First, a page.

Teach now to practice connoisseurship at the mall - aesthetic standards around quality, etc.

Preferable scenario to onsite orientation - use pre-visit planning and post-visit environment. Encourage visitors to get ready before visit online beforehand. Kids who come on school visits to the Indianapolis Museum of Art get memberships for families, they can come back and share their learning with their parents.

Pre-visit - choose a path based on visit duration or thematic interest. Wander through the museum behind the scenes online. Show how complicated it is to run museums, "not as simple as switching on the lights and admiring things". Sharing this is useful, particularly given current climate.

On-site: deviate from planned path, improvise. The visitor doesn't need to be tied to our taxonomies. Make room, permission for visitor to experience it that way.

Post-visit - join Facebook, etc. We want to be part of your lives, not just a visit.

Encourage participation by telling the truth, the whole truth and nothing but the truth. We've been good at promoting and marketing and cheering ourselves on but not necessarily good at telling the truth.

It's about shining a light on how far you've got to go, not just what you've got to show off.

IMA had layoffs, their dashboard showing employee count dropped. If a museum has more people in development than in education or interpretation, then is bereft.

One of the truths we need to get out to visitors... permanent collection isn't permanent. Refreshment of new works of art on view. Objects are not permanently on display, they're in storage, lent, borrowed. Rhythm [of display, I think]. Permanent collections are invitational as well.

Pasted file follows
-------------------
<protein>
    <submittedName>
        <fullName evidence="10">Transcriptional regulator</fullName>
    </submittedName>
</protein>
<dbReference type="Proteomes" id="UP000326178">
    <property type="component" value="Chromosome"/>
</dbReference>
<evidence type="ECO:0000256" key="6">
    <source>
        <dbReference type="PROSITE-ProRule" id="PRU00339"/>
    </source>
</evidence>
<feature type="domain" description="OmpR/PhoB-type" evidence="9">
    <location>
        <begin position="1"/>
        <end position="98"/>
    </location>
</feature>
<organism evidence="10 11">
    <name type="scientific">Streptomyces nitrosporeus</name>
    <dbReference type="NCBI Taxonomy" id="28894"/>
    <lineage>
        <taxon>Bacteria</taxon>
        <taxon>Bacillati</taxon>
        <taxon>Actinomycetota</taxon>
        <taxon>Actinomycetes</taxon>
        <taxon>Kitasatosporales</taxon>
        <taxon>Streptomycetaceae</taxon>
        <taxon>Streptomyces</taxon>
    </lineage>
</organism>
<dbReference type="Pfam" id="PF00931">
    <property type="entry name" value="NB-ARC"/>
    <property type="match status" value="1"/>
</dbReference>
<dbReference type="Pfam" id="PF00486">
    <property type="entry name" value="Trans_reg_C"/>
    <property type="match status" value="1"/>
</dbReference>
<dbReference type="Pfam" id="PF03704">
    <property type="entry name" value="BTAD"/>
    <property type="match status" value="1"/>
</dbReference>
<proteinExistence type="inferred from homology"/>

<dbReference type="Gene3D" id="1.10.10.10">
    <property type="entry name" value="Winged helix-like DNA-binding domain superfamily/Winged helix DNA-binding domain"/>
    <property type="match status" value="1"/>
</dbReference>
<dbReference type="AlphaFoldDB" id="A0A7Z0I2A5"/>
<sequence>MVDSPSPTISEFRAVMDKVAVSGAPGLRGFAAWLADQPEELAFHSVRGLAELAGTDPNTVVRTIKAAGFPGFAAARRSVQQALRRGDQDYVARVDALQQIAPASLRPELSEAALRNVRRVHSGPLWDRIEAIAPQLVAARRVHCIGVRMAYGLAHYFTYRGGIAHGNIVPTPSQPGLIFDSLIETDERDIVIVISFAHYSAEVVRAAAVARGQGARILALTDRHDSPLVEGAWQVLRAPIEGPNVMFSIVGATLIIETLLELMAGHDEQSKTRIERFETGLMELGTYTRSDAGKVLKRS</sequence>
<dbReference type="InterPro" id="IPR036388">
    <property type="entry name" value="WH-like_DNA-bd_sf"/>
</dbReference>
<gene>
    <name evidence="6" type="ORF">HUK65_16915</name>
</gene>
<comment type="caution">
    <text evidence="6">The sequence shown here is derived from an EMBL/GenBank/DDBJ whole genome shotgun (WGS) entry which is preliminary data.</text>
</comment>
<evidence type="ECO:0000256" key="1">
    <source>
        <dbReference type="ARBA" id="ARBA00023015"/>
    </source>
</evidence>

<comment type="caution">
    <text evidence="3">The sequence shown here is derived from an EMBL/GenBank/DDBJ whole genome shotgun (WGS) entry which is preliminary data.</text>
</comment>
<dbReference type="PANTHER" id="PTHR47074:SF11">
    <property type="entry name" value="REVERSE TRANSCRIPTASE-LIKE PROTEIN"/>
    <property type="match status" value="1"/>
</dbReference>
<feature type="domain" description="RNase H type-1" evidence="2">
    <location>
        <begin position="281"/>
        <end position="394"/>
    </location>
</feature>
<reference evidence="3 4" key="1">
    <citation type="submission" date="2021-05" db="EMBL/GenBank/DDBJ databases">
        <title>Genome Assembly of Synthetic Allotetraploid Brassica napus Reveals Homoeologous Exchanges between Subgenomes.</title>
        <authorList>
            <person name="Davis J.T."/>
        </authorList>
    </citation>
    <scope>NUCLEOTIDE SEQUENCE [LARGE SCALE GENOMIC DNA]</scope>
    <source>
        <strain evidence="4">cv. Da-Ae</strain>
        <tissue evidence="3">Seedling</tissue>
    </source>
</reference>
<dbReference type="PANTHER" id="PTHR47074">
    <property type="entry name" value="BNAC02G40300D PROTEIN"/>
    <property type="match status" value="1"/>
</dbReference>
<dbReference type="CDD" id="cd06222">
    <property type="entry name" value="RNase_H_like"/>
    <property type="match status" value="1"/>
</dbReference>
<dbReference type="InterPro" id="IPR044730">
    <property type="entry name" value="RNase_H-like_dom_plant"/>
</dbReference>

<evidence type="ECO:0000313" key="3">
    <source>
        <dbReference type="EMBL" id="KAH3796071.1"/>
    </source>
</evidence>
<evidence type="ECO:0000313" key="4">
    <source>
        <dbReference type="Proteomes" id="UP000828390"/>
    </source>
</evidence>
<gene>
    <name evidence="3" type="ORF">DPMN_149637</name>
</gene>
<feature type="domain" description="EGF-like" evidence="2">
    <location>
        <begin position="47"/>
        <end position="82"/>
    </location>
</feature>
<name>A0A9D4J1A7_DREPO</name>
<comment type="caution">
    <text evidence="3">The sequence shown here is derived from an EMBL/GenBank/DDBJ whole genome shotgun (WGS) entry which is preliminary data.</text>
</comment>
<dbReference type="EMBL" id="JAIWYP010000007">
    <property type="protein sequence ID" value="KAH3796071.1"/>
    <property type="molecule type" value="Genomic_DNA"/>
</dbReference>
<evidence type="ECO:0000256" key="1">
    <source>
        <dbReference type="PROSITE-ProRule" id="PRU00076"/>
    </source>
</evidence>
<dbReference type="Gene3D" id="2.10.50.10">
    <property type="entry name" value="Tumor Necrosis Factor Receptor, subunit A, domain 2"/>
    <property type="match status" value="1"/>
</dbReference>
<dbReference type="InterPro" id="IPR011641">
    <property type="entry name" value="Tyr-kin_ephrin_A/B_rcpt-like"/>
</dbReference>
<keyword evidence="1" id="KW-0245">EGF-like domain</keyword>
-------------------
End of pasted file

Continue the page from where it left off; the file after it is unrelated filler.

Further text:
Attendance figures - "we don't necessarily think that's true but that's the number we quote". Is it a clicker with guards, estimates?

Mapping visitors by postcode, what postcodes aren't represented? Did he just say 'statistical porn'??

Making institutions more a part of your life, talking about collections. Also showing deaccessioning. Policy on deaccessioning on web - 'a no brainer'. Also put up db of works planning to deaccession as well as ones have deaccession. He has the uncomfortable feeling that he shilling for deaccession but they're really just trying to be transparent about process. Next process is to link funds from deaccession to artworks acquired with funds from its sale.

Charity Navigator. Don't trust what you see on the web. Methodology is flawed. We should present those stats ourselves, don't wait for someone else to be arbiter of our fortunes.

Why wait for someone else to publish your financial info, do it yourselves when it's ready.

Steve.museum - more empathetic. Opera in Italy in 19thC was riotous but now is antiseptic - don't make that mistake in museums.

Transcriptions, search terms is the magic of ArtBabble. Search results will take you to that second in the video. [Awesome!]

Click, Brooklyn Museum. Crowd-curated exhibition. Brooklyn Museum API - on screen, [missed stuff]. Te Papa. [Woo, check the love!]

Don't bet the farm on commercial applications that may go away.

[The end! I'll update when slides go online and tidy and correct if I can get more accurate info. Questions to come when I get a moment.]

Thursday, 16 April 2009

Oh noes, a FAIL! Notes from the unconference session on 'failure' at MW2009

These are my really rough notes from the unconference session at Museums and the Web, written up quickly in order to capture the essence of the discussion and open it up for comment.

Susan Chun, Dana Mitroff Silvers, Bruce Wyman and I began and were later joined by Seb Chan and Jennifer Trant.